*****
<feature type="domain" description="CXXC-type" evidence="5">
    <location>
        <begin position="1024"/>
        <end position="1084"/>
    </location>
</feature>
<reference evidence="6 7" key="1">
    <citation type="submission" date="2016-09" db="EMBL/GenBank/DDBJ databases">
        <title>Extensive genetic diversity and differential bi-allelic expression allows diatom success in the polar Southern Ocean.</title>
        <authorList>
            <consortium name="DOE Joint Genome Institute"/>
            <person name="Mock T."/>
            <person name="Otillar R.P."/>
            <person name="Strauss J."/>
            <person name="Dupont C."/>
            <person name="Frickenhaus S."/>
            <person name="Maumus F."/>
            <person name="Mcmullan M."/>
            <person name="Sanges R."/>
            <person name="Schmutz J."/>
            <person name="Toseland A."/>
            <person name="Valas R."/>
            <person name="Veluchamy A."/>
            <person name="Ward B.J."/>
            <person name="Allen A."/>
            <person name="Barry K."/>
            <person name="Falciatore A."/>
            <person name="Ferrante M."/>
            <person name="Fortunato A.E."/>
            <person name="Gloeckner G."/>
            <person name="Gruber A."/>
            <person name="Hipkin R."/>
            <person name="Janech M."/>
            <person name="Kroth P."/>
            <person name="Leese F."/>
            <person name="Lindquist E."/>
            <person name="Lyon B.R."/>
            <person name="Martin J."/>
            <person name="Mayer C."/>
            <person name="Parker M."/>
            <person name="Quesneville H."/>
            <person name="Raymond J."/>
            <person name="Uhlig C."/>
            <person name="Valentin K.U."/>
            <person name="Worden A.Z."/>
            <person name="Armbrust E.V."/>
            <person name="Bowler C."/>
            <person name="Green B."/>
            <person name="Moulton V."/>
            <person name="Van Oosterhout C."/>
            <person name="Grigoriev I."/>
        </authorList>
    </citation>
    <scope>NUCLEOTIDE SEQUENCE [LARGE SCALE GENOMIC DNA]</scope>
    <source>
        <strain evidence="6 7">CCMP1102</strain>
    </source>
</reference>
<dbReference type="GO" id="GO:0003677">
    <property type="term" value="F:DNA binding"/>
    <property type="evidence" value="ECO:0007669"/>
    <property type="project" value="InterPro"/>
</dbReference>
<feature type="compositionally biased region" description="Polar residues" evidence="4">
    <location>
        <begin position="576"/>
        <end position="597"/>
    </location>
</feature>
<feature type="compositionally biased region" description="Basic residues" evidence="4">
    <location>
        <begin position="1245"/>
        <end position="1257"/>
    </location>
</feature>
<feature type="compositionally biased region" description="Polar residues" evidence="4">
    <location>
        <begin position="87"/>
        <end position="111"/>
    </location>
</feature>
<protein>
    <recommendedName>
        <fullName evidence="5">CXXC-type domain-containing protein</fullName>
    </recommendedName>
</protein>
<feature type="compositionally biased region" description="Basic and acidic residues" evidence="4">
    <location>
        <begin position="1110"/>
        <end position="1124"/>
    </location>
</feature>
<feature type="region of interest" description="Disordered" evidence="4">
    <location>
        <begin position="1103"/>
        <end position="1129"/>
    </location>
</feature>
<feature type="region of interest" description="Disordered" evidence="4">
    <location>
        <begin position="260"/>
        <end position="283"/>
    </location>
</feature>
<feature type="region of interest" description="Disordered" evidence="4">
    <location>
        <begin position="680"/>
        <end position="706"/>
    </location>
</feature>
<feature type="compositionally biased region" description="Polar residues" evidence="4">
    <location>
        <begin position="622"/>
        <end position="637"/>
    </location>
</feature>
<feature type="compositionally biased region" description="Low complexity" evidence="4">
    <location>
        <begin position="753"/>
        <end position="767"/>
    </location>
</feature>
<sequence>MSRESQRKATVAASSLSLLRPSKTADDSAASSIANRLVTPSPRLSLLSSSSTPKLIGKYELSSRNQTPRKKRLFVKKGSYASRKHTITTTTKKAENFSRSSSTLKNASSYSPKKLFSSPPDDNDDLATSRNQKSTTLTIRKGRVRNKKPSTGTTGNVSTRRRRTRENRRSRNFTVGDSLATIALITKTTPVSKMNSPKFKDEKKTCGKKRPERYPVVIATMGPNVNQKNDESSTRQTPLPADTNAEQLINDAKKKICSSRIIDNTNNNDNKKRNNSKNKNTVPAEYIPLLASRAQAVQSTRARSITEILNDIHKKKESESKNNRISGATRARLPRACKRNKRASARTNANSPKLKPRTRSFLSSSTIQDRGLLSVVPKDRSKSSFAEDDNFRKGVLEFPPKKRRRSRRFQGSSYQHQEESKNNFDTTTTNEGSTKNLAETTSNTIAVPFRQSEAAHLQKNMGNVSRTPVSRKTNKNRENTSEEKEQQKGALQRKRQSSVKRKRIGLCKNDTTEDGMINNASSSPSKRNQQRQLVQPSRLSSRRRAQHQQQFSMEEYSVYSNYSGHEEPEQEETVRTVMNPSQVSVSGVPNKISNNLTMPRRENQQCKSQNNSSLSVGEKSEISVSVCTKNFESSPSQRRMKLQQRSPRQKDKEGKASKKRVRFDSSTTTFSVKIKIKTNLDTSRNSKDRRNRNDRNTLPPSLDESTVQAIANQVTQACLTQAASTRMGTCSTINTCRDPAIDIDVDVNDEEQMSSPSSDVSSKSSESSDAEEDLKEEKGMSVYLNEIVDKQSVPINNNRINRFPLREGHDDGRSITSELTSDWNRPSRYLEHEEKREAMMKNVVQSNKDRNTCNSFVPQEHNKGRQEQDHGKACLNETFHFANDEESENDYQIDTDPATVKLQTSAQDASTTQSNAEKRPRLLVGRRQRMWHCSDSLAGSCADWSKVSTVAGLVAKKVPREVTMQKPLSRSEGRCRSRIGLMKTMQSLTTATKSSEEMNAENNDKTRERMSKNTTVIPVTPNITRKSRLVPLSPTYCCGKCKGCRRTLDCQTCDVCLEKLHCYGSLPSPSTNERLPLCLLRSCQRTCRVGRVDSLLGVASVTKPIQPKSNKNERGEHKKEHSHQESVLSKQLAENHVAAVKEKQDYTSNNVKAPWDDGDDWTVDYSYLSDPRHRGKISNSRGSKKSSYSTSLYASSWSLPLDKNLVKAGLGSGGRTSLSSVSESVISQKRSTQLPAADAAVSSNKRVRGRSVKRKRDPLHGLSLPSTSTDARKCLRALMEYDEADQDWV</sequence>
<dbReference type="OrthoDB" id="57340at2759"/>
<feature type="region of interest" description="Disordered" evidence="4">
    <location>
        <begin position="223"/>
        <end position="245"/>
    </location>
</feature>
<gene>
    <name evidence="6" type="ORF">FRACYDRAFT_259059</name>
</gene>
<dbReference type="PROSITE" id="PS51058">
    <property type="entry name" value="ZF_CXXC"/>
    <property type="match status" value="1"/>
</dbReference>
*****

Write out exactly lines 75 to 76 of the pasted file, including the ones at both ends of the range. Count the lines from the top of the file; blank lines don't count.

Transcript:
</feature>
<feature type="compositionally biased region" description="Polar residues" evidence="4">